According to several archery historians - in particular Matthew Strickland (in the chapter entitled : The Myth of the Shortbow from the Great Warbow by Strickland and Hardy) - the earliest references to the word longbow appear in the 16th century. Moreover, Mr. Strickland points out that a weapon called the shortbow is incorrectly assumed to be the predecessor of the longbow.
Mr. Strickland claims that the term longbow was invented simply to make a distinction between the weapon of archers as opposed to that of crossbowen - namely the crossbow. Longbow therefore does not necessarily relate to a bow of any great length as the name would suggest. An interesting and convincing point of view.
One can assume then, that our medieval counterparts simply used the word bow. This generic term would be used for bows of all shapes and sizes and it appears that no real reason to distinguish one from the other was of interest to medieval man. Today things are quite different and we find a large number of words that stem from the word bow.
Shortbow - name apparently invented by the historian Sir Charles Oman in the 19th century in order to describe what he claimed was the historical predecessor of the longbow.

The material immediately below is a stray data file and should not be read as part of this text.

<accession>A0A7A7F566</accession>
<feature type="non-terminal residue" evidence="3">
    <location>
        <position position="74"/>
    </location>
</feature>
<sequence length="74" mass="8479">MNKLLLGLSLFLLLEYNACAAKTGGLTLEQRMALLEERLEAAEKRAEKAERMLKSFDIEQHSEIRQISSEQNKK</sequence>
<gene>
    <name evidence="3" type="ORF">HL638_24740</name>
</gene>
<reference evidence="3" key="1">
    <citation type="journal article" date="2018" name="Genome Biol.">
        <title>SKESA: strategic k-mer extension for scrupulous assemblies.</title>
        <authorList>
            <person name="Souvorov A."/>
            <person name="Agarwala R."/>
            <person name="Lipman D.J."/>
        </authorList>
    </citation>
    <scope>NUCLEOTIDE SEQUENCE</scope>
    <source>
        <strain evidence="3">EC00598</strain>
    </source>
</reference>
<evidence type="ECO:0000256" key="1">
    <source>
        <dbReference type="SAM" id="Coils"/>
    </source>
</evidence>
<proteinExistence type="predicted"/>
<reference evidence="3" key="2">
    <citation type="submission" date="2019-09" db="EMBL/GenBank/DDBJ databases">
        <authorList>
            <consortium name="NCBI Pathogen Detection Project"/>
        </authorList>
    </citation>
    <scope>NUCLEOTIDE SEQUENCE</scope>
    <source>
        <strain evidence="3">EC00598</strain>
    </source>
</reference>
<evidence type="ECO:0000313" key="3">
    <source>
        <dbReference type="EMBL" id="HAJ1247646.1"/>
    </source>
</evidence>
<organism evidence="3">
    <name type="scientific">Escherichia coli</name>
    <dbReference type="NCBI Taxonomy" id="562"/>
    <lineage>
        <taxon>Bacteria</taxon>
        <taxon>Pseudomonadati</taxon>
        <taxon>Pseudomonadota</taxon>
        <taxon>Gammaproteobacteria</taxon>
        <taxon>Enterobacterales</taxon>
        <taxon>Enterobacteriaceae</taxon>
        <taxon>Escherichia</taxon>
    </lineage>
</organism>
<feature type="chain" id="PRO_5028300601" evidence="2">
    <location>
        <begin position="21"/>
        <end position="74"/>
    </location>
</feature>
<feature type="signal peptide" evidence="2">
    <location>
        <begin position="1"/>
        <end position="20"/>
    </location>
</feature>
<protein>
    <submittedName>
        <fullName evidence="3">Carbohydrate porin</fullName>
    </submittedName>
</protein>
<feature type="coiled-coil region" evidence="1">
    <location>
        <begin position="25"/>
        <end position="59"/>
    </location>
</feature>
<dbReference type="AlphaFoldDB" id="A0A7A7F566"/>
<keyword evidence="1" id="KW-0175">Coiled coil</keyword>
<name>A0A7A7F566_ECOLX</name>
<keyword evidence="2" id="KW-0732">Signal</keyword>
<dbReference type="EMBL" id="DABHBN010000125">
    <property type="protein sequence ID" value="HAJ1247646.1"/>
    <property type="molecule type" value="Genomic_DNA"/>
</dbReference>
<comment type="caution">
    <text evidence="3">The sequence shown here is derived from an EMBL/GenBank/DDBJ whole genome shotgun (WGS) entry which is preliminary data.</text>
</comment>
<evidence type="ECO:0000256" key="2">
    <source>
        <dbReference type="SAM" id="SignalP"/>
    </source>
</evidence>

Longbow* - traditional bow used for hunting and since Victorian times, for leisure
Crossbow - weapon for hunting and warfare (read the excellent Book of the Crossbow by Ralph Payne-Gallwey)
Warbow - heavy draw-weight bow specifically designed for warfare
Strongbow - another invention of romantic litterature to describe a heay draw-weight bow.
Self-bow - bow built from a single piece of wood (most often yew) as opposed to a composite bow
Flatbow - composite bow made from several pieces of wood and possibly fibreglass glued together. This kind of bow has a flat cross-section
*For a bow to be officially classified as a traditional English longbow, it must conform to the specifications of the British Longbow Society (BLBS). Part of the BLBS specifications include :
*The round part of the D-shaped cross-section is called the Belly and faces the archer when shooting. The other side (at the front of the bow) is called the Back.
Now that the terminology is a little clearer - or so I hope, we can examine the infinately more important question of : why do longbows need to be as long as they are ? This will be discussed in a future article : "The physics of the longbow".
Rich the Archer